Saturday, July 16, 2016

The Book of Everyday Spells

Cause & Effect and How to Transcend It
Many philosophers and neuroscientists argue that free will is an illusion -- that since we are composed of the same stuff as inanimate matter, we’re subject to the same laws of c

Okay, fuck that! I was going to explore the concept of free will, but luckily, Joycebird’s pen ran out of ink before I lost myself in abstraction. Time to tell…

A More Intimate Story

They say nothing returns from the Black Rock Desert unchanged -- including us. They also say you don’t find yourself until you stop seeking. I guess they say a lot of shit, but those two things I’m inclined to to agree with...though I hasten to add that you can’t stop seeking until you’ve started seeking.

Like many (most?) people here, I came to Burning Man seeking something. I thought it was transcendence from oppressive social norms -- burning the Man always symbolized to me the kind of “breaking our bonds with society” that the 19th century transcendentalists spoke of, best expressed in the works of Emerson & Thoreau. In “Self Reliance,” Emerson’s (arguably) most famous essay, he says to “Rely on yourself. Never imitate. To believe that what is true in your own private heart is true for all men, that is genius.” Yeah, the 19th century romantics were big drama queens, but they were on to something. They were part of a larger movement -- one that celebrated individualism and personal freedom. I have a feeling, if they were alive today, Emerson and Thoreau would have approved of our little community. Maybe they would have even joined us?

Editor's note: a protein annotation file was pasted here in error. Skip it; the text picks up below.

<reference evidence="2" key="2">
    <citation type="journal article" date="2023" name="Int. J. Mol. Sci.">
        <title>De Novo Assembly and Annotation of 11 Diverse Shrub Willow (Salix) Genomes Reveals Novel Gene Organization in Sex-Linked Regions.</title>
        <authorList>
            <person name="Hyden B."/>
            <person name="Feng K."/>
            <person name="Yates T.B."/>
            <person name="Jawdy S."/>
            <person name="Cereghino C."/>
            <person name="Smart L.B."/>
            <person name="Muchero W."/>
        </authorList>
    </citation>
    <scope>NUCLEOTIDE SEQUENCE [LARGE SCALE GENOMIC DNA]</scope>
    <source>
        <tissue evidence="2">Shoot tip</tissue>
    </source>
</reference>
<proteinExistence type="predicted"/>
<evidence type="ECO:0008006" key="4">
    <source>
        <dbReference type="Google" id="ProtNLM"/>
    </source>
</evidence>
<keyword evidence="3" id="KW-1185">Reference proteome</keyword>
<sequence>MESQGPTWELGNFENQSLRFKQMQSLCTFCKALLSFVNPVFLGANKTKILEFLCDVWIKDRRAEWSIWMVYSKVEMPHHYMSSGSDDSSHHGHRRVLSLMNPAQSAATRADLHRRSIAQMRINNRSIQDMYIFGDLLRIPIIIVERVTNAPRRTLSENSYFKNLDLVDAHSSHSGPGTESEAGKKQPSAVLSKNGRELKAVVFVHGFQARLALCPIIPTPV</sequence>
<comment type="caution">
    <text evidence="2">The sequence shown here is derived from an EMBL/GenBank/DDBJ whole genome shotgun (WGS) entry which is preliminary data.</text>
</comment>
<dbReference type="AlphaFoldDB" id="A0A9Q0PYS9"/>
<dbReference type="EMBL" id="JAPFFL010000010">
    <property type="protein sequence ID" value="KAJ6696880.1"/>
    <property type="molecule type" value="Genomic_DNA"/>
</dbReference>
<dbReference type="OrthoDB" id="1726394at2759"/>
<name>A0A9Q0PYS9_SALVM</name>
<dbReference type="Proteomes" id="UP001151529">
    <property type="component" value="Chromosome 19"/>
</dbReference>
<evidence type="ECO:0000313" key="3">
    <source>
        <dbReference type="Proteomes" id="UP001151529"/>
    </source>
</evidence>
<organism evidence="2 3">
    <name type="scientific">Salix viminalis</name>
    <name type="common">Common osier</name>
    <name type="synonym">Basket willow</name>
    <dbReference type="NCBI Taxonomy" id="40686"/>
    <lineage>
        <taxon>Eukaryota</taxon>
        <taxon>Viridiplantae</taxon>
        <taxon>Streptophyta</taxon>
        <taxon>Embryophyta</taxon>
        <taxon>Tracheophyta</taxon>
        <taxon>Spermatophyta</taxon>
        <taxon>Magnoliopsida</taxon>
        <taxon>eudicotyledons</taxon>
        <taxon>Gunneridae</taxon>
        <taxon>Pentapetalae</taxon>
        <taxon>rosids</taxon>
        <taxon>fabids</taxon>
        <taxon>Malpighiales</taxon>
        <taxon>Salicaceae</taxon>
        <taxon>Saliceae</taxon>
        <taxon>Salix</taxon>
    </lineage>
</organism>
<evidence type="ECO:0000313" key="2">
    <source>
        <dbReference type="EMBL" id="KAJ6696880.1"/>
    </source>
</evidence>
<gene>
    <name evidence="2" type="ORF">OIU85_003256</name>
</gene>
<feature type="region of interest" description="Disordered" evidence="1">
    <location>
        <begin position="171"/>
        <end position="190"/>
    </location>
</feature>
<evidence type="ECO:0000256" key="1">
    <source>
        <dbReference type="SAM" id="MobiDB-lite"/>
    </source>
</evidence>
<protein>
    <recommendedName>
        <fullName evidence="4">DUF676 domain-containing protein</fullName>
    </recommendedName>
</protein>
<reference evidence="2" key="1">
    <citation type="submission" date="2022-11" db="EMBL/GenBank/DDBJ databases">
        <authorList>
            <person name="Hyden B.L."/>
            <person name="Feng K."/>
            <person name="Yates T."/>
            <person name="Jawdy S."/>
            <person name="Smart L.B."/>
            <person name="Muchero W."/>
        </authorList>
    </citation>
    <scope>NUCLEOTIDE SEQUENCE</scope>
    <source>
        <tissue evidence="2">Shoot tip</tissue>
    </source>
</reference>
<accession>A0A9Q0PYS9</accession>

Ahhh...there I go again! I keep losing myself in abstraction. I guess that’s easier than being vulnerable. Let’s try again…

Mirrors have always both fascinated and terrified me. I would gaze into them as a child and wonder why I am me...who was beneath these green eyes? And they terrified me because I’ve always hated the way I look. Covered in freckles as a boy, my spotted face was a source of embarrassment and social alienation. Even though they faded as I grew older, the sneaking suspicion that I harbored a hideous face never left me. Even though I look back and realize my mom was right -- I was a cute little kid -- there was always, and there remains today, a feeling of perpetually being on the outside, looking in on the world...awkward, out of step with everyone else. I imagine many burners share that feeling, and they come to the desert to celebrate their strange, out-of-sync selves.

That’s the theory, at least, but in a community this vast, there are countless interpretations of what it means to be a burner, and what it means to burn the man. As with any community, people develop in group biases, and we can quickly forget the principle of radical inclusion.

I found myself out in deep Playa Tuesday morning, and I climbed inside a gold geometric structure to watch the sunrise. Some raver kids who had been up all night were also watching the sun rise, but we were in two different worlds. We tried to connect, but that wall that separates us from one another out in the real world was alive and well in that moment. I was “other” once again, which was a sharp contrast to the feeling I had when I met my neighbors in Hushville less than 24 hours earlier.

The altitude was bothering me all day, my bike was breaking down, my cambelback was leaking, and I forgot one thing after another --- leaving my car window cracked during a dust storm, stepping out of camp without the right equipment. Everything was unraveling.